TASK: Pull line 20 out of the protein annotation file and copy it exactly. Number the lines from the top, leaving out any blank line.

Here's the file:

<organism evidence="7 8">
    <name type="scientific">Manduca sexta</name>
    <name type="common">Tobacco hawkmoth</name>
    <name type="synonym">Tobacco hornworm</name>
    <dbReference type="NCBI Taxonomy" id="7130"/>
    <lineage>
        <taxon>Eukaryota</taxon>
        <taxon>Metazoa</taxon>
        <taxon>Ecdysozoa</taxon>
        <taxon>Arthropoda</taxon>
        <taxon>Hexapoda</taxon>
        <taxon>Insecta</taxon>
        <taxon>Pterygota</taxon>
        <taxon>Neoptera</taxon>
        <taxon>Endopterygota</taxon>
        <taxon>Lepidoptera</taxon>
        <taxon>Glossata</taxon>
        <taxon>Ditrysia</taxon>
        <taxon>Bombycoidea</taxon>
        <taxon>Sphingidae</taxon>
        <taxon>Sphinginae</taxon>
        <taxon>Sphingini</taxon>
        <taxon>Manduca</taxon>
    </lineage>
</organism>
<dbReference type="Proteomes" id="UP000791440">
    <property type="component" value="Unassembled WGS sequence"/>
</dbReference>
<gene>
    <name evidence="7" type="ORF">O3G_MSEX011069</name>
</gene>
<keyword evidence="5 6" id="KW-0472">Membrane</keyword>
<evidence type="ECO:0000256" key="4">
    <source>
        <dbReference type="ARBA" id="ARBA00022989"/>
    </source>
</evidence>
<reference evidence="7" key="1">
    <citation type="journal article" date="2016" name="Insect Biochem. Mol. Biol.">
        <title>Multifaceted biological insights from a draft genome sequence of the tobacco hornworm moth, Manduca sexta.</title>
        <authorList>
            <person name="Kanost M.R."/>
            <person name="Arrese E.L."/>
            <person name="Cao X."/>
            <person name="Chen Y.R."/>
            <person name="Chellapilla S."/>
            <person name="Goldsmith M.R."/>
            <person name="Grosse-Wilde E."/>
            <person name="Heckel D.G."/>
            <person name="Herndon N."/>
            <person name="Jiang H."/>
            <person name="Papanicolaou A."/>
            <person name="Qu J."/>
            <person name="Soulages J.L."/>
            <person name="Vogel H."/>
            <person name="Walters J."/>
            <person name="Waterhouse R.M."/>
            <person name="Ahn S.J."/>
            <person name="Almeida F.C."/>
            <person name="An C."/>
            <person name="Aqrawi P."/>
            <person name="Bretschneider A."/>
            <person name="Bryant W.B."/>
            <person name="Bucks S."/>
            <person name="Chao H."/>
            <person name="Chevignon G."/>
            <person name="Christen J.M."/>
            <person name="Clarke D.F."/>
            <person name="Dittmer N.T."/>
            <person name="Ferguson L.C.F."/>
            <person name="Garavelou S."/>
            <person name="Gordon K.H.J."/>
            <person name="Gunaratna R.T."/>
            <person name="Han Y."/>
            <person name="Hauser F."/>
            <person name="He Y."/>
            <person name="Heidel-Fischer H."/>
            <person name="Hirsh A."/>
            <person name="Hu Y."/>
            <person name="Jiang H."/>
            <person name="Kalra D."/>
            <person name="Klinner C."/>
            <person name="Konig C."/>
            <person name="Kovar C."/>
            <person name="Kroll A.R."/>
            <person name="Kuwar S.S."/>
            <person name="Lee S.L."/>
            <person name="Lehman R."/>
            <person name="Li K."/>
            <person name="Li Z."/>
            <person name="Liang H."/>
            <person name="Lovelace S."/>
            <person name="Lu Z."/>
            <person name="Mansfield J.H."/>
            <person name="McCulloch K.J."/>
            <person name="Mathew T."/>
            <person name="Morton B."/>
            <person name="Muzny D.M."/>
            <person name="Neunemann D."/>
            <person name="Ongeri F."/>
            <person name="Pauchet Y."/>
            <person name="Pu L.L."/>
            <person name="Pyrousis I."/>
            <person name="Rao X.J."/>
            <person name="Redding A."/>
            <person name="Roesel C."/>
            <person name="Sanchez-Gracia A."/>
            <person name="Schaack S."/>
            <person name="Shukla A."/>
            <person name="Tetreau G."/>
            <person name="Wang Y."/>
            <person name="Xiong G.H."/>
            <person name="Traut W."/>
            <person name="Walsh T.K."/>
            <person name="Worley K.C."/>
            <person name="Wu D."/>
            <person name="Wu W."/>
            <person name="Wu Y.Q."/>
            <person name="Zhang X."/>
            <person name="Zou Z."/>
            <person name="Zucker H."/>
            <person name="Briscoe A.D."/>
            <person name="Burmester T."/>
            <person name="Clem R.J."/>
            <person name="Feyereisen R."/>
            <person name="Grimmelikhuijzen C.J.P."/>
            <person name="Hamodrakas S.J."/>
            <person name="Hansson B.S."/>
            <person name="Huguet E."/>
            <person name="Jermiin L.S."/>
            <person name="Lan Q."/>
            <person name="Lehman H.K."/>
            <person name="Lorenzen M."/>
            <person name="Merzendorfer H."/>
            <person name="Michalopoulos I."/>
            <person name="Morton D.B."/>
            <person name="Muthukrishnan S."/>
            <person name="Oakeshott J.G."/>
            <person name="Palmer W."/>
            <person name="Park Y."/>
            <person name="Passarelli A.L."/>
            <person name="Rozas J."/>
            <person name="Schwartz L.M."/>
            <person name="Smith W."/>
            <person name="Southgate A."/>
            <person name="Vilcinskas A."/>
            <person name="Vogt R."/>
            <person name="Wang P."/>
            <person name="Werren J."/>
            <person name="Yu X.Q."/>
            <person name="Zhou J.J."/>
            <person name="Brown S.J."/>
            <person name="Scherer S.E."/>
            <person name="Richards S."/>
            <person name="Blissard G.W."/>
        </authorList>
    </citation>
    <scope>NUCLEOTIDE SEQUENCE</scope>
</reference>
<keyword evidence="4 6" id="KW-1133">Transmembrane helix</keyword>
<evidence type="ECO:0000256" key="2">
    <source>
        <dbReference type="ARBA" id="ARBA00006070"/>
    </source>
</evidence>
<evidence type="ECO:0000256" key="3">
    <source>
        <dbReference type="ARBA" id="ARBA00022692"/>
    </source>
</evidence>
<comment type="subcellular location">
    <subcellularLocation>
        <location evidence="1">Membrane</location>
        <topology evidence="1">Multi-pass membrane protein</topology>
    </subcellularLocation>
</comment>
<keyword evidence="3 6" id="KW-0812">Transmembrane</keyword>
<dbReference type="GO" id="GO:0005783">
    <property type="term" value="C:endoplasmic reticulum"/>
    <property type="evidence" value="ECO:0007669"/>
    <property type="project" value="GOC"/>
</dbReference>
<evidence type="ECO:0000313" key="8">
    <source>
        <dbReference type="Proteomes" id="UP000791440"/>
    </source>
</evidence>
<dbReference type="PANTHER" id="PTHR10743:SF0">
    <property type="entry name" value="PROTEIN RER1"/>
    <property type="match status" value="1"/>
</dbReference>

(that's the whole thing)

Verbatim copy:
        <taxon>Sphingidae</taxon>